Despite the focus on the south, Army Group Centre continued to see fierce fighting throughout the year. While the Soviet attacks in early 1942 had not driven the Germans back, they had resulted in several Red Army units being trapped behind German lines. Eliminating the pockets took until July, the same month in which the Soviets made another attempt to break through the army group's front; the largest Soviet operation in the army group's sector that year, Operation Mars, took place in November. It was launched concurrently with Opera
Hans-Jürgen von Arnim
Hans-Jürgen von Arnim was a German general in the Wehrmacht of Nazi Germany during World War II who commanded several armies. He was a recipient of the Knight's Cross of the Iron Cross. Von Arnim joined the German Army in 1907 and took part in World War I. After the war, he remained in the Reichswehr and the Wehrmacht. Arnim commanded the 52nd Infantry Division in both the Battles for France. In October 1940, Arnim was given command of the 17th Panzer Division. Von Arnim took part in Operation Barbarossa, the invasion of the Soviet Union, on 1 October 1941, took command of XXXIX Panzer Corps until November 1942. On 20 February 1943 he was appointed commander of the 5th Panzer Army under Erwin Rommel in North Africa, whom he replaced as commander of the Army Group Africa on the 10th March 1943, he surrendered to the British forces on 12 May 1943 as a consequence of the successful allied Operation Vulcan. Von Arnim was interned along with 24 other German general officers at Camp Clinton and was released on 1 July 1947.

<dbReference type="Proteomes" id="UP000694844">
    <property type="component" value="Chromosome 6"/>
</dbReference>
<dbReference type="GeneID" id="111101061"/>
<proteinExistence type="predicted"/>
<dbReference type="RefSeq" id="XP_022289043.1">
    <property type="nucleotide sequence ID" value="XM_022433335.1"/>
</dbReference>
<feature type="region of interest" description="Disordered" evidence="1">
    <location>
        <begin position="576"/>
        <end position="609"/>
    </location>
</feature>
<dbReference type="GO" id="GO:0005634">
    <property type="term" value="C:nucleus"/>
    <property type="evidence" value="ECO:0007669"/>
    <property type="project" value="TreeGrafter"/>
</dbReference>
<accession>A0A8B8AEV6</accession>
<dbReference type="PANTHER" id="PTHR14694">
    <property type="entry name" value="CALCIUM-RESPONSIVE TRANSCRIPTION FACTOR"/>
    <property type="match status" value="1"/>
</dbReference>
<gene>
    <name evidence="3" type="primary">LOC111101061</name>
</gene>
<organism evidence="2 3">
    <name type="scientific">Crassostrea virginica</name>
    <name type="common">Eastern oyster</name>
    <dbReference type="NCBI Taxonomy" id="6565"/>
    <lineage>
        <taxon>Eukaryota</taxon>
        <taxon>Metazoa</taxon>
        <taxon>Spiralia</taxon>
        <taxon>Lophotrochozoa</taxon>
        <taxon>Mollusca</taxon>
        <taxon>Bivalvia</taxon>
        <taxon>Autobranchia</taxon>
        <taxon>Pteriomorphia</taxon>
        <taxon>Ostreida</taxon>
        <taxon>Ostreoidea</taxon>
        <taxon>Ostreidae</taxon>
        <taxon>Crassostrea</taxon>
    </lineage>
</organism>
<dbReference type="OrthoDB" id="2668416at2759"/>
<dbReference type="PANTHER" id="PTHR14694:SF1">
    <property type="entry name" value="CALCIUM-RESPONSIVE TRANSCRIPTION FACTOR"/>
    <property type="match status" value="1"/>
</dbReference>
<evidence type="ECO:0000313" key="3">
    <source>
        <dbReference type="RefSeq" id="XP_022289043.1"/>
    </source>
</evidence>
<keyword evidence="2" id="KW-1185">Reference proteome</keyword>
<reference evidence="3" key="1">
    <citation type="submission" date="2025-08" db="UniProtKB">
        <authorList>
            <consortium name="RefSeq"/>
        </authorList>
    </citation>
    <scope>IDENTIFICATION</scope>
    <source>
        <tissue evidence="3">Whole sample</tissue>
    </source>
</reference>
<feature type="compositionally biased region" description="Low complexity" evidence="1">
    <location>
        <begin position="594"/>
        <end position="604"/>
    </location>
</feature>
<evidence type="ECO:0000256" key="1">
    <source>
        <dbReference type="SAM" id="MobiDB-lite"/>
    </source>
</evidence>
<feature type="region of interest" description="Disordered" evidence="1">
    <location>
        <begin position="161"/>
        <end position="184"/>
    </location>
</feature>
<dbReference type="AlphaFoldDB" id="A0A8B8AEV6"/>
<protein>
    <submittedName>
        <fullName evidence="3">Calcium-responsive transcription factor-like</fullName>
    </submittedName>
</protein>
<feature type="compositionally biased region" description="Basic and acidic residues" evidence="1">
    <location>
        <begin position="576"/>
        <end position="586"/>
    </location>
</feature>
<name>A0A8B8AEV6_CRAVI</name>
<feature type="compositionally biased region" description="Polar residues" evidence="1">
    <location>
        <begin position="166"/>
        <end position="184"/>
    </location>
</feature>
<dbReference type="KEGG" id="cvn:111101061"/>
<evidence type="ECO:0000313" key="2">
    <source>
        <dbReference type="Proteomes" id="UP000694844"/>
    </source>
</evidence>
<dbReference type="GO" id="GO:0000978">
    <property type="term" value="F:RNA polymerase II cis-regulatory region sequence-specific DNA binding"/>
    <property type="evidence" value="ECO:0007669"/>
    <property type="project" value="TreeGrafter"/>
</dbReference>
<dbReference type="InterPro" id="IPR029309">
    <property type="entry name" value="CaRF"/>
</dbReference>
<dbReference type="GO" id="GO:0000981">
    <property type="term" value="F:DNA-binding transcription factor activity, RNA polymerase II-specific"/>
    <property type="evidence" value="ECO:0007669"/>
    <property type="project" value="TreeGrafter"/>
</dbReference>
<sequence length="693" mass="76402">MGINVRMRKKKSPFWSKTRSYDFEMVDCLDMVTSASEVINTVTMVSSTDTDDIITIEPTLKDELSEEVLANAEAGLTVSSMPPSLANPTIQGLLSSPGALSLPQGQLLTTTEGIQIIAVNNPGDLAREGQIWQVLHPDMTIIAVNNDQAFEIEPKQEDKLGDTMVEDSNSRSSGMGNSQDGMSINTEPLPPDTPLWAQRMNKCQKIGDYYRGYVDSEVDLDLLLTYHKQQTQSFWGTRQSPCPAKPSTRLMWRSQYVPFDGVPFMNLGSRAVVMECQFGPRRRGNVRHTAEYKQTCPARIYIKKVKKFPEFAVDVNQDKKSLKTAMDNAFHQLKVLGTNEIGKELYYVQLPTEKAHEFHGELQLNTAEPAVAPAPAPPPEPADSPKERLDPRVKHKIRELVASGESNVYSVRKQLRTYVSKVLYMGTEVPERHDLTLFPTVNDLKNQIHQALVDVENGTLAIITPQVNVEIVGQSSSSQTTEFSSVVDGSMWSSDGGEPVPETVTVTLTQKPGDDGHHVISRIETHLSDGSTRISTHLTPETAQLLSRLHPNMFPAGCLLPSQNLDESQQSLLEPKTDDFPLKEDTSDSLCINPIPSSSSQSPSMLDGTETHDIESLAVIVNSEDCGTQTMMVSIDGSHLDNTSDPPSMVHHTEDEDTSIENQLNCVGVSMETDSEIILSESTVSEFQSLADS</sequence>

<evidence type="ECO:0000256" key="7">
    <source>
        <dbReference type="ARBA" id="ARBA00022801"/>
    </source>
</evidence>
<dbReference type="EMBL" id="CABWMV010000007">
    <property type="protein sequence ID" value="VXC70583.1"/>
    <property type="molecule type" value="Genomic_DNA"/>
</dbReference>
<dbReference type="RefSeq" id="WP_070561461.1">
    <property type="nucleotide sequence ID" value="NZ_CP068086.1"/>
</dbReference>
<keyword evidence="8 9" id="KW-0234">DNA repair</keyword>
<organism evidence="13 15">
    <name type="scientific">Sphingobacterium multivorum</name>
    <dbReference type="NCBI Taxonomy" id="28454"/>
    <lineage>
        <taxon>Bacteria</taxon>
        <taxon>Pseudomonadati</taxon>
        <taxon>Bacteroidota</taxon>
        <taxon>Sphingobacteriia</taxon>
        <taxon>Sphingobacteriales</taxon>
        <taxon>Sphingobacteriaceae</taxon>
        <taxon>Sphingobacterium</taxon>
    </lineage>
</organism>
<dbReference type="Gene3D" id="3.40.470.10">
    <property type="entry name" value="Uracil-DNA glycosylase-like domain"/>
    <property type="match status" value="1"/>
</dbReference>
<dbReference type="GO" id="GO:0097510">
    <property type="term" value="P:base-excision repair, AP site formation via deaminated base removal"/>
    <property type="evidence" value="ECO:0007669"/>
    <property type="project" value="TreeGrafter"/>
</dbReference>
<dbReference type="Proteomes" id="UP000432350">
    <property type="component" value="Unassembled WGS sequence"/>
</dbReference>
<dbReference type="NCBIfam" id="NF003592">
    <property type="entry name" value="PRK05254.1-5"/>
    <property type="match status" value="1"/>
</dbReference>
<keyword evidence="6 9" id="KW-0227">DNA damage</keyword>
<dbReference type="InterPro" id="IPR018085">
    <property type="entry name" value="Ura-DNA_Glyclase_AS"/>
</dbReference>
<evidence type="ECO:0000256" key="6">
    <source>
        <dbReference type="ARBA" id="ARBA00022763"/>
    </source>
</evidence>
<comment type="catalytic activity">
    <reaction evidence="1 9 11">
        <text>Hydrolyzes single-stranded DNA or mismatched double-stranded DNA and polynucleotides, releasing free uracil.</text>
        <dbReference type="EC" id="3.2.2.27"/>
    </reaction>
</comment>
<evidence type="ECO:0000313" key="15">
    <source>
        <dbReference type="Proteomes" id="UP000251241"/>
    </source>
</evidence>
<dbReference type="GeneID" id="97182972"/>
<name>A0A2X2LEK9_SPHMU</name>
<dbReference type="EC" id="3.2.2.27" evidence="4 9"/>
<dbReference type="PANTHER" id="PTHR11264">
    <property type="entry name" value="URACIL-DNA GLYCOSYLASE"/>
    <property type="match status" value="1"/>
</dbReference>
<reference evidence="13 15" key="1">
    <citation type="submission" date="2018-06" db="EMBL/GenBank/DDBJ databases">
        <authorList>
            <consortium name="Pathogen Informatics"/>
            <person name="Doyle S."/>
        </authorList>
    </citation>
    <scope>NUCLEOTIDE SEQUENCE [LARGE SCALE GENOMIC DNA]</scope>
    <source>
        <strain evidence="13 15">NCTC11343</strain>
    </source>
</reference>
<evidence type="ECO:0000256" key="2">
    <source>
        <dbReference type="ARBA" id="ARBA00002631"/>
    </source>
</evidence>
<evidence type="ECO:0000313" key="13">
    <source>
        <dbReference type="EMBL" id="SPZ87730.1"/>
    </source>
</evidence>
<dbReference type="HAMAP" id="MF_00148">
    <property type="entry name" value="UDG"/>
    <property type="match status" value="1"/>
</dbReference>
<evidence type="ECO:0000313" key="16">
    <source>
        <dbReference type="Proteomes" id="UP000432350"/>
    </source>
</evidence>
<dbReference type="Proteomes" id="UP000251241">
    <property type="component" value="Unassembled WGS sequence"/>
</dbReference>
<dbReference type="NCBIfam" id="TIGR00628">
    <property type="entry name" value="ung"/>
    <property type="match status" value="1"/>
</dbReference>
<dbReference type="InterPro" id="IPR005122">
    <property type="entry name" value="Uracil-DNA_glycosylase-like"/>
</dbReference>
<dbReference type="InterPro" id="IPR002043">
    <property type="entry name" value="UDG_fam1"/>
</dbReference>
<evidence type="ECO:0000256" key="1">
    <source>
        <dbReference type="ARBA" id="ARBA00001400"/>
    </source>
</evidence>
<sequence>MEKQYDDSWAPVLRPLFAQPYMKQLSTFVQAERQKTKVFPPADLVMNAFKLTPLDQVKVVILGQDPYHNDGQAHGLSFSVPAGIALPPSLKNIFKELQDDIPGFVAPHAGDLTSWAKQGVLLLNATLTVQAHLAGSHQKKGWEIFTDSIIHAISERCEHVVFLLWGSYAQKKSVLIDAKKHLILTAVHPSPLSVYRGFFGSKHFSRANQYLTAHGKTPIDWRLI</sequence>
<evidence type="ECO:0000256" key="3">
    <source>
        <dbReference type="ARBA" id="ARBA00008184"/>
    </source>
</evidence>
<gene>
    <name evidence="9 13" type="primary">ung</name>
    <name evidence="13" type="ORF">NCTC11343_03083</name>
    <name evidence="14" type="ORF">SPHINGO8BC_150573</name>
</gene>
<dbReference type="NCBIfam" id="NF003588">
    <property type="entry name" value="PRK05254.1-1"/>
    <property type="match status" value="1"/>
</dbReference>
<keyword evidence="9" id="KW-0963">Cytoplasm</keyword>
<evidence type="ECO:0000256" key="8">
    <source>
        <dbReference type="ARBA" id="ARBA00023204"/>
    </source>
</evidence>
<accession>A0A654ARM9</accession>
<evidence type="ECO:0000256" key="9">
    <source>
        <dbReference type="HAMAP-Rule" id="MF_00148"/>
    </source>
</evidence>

He died in 1962 in Germany. Iron Cross 2nd Class & 1st Class Knight's Cross of the Royal House Order of Hohenzollern with Swords Wound Badge in White Honour Cross of the World War 1914/1918 Wehrmacht Long Service Award 1st Class Knight's Cross of the Iron Cross on 4 September 1941 as commander of the 17th Panzer Division
Battles of Rzhev